Merlene Davis: Questions about new health-care law answered this weekend

Nationally, the Affordable Care Act is getting slammed because of the numerous problems occurring on the federal government's enrollment website.

However, in Kentucky and several other states which chose to launch separate online enrollment programs, the new health care law is a slam dunk.

Gov. Steve Beshear said Kentuckians are signing up at the rate of about 1,000 people a day, with more than 15,000 enrolled. In Washington state, reports say 35,000 signed up during the program's first three weeks, and Oregon reduced the number of uninsured residents by 10 percent in only two weeks.

It is so wonderful to see this state among the leaders in something positive for a change.

Under the law, all of us need to be enrolled in a health care insurance program by March 31, 2014, or pay a penalty. If you want insurance coverage by Jan. 1, you have to sign up by Dec. 15.

We have a very long way to go. By most estimates, Kentucky has 640,000 uninsured residents, many of whom would be eligible for health care under the new expanded Medicaid rules. People earning as much as $15,541, or 133 percent of the federal poverty guidelines, will be eligible for Medicaid.

Kentucky's insurance marketplace, Kynect, was set up by executive order in July 2012 and is overseen by a board appointed by Beshear.

It allows people to check their eligibility before signing up for a policy, which is a plus that the federal program doesn't have.

So, why aren't more Kentuckians signing on?

Obviously a lot of people like to wait until the last minute to comply. Others are waiting to hear how family and friends have fared before enrolling. And still many others simply don't understand what all the fuss is about.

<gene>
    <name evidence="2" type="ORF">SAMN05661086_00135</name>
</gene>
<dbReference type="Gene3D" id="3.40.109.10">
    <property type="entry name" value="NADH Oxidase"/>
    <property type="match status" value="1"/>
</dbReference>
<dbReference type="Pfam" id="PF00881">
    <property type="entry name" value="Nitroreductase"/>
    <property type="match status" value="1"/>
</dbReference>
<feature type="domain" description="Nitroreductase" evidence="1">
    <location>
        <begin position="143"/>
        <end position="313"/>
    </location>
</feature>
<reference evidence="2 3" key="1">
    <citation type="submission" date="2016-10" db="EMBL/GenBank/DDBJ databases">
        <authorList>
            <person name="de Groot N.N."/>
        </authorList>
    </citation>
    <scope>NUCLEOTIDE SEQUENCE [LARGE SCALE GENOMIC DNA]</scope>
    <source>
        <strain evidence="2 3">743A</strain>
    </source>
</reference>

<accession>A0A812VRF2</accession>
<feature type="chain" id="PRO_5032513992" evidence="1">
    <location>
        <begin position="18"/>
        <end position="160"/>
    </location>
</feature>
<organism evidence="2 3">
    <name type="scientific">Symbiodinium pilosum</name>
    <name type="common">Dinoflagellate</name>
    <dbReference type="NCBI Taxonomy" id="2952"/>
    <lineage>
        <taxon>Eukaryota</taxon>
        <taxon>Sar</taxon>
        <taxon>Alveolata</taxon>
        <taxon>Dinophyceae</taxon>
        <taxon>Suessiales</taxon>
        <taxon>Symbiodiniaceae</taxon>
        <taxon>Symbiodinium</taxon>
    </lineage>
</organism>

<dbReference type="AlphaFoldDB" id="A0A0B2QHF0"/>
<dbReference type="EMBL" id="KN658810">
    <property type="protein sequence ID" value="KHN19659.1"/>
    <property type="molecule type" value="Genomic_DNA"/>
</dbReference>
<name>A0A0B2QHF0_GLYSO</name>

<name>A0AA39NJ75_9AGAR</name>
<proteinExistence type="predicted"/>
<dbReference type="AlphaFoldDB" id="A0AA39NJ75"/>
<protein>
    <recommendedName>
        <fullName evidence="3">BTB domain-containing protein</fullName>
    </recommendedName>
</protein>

The folks in that last group are the focus of the Lexington Alumnae Chapter of Delta Sigma Theta Sorority's Social Action Committee.

They are hosting a free "Affordable Care Act Roundtable Discussion" Saturday at the Charles Young Community Center. Everyone is welcome.

"We want people to be able to come to a comfortable place, ask questions, hear about issues concerning the Affordable Care Act and get responses to their questions," said Chrysanthia Carr-Seals, co-chairwoman of the event and the social action committee.

She said two health officials — Miriam Fordham, division director of Kentucky Health Benefits Exchange, and Vivian Lasley-Bibbs, acting manager of the Office of Health Equity at the Kentucky Department of Public Health — will be on the panel to explain the new law. Other panelists include elected officials and community leaders who can answer questions if necessary.

Lasley-Bibbs said the Deltas have long been proponents of health screenings and now the ACA can make those screenings more accessible for everyone. "Our sorority has been talking about this for about a year," she said.

She said Kentucky has certified people available to help residents unfamiliar with computers walk through the process online.

Blacks make up 8 percent of Kentucky's population, but their incidents of certain chronic diseases such as diabetes and high blood pressure are double and triple that percentage in the state.

Carr-Seals said she has been approached by fellow church members and others in her community who are still asking what it all means. "Even though our governor and our state are supportive, there are people who have not attended workshops and just don't know how to enroll," she said.

Other panelists who have agreed to attend include State Rep. Jesse Crenshaw, D-77th District; Linda Godfrey, a registered nurse and professor at Kentucky State University, and other community leaders.

Carr-Seals said the discussion will take only two hours and light refreshments will be served.

So bring all your questions and leave with answers.

"We are hoping to see as many people as possible," she said. "We are hoping with this being such a hot issue, people will come out."


What: The Lexington Alumnae Chapter of Delta Sigma Theta Sorority is hosting a round-table discussion to help answer questions about Kentucky Health Benefits Exchange ( and the Affordable Care Act.

When: 10 a.m.-noon Saturday.

Where: Charles Young Community Center, 540 East Third Street.

Cost: Free and open to the public.

Information: Call (859) 271-0698, or email